“This was a response that the police haven’t seen since 1968, and they weren’t prepared for it. And they also wanted to make the right decision involving thousands of people, right? They didn’t want to make the wrong decision that would end up creating violence, because it was a peaceful demonstration.

When I got on the bridge, I started noticing people that I knew, friends, friends from childhood. Just everyday Memphians and then people that I share movement work with. There were different voices popping up from the chaos of it all, the beautiful chaos of it all.

What I felt in that moment was release. I can get how people can reflect about the bridge and describe a sense of unity and solidarity. But, I think that that is not the totality of the picture. The reason why I saw release is because it was that energy that was present that allowed people to be angry if they were angry. To be joyful if they were happy.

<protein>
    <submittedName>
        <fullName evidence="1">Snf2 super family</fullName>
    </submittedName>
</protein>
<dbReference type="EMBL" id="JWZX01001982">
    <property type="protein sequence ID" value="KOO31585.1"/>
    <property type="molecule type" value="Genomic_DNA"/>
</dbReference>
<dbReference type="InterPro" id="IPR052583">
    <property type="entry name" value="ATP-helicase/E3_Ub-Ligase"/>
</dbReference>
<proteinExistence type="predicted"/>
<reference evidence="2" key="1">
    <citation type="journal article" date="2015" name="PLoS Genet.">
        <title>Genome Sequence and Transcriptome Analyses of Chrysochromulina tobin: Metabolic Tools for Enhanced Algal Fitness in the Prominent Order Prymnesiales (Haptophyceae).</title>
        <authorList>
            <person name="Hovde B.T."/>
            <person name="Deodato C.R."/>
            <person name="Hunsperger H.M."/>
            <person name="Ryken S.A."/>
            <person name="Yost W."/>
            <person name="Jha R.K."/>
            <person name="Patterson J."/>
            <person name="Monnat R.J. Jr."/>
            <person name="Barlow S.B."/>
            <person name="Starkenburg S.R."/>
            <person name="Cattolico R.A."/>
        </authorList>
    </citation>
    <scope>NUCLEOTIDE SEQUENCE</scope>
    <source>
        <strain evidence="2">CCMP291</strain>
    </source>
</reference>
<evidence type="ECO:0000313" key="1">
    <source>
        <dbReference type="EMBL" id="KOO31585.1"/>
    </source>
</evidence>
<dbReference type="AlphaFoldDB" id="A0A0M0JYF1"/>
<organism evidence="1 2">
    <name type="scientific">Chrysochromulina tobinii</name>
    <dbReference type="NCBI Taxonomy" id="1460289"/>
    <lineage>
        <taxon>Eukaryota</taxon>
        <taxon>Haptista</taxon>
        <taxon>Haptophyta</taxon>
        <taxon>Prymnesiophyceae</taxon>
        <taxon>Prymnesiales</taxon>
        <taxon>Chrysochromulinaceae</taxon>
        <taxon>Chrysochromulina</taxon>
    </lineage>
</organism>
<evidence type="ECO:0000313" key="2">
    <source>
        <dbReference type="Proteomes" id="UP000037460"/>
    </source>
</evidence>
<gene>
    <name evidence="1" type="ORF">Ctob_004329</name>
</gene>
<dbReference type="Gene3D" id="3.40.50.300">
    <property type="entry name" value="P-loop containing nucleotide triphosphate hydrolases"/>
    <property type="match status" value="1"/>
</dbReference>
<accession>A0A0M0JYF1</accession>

This particular instance was outside of our control as organizers. The people who took the bridge weren’t led there because everyone had the same thought of taking the bridge; they were led there from experienced organizers of the city.

Organizers who have been building up the experience to deal with large crowds with police presence…. That knowledge had to be built from having actions of 15 people doing civil disobedience, 100 people doing civil disobedience. That knowledge had to be built up, and this moment, I think people realized the potential of what we could do that day, and that was to shut down the bridge.